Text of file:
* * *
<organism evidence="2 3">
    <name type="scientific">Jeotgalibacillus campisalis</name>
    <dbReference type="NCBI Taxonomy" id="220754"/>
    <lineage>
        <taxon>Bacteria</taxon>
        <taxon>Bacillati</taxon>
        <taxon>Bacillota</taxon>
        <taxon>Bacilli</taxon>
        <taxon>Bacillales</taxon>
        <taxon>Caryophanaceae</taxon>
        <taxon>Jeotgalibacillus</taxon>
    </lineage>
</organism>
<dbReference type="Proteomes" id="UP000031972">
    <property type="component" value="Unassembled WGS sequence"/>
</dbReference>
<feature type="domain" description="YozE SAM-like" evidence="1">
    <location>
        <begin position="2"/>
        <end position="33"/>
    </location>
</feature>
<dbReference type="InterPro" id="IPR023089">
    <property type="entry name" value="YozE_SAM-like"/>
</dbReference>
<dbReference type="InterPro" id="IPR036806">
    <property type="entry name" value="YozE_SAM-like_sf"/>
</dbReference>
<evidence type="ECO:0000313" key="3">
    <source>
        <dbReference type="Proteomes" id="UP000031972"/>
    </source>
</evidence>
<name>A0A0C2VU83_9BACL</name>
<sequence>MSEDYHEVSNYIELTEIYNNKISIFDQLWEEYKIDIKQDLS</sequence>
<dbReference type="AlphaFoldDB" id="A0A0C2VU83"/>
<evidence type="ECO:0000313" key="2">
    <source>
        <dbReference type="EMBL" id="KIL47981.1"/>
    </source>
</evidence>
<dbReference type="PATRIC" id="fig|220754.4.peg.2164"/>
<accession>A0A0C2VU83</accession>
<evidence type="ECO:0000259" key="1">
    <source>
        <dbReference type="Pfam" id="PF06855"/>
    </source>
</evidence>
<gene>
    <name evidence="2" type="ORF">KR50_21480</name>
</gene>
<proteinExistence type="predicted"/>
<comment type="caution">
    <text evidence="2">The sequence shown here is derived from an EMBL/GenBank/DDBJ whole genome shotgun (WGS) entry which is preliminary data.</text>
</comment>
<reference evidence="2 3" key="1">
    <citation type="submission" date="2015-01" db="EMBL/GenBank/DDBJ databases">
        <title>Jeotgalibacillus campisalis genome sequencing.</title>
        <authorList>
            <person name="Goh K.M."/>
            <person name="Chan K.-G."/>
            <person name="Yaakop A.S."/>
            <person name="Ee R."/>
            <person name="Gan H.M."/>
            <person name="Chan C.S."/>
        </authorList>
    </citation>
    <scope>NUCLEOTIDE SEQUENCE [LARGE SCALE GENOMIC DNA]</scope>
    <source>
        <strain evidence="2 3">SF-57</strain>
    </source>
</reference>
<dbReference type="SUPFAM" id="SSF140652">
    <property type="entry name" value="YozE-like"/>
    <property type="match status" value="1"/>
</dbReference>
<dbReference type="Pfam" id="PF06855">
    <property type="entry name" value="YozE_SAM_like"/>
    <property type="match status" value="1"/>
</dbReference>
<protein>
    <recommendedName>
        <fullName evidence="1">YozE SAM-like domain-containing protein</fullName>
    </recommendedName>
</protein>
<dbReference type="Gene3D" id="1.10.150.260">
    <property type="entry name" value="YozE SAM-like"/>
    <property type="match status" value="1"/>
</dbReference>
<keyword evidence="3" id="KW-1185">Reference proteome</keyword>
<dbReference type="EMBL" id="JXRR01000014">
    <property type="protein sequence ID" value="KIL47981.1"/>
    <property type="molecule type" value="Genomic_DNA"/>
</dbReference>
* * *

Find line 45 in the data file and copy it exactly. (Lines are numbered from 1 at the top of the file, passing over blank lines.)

    <source>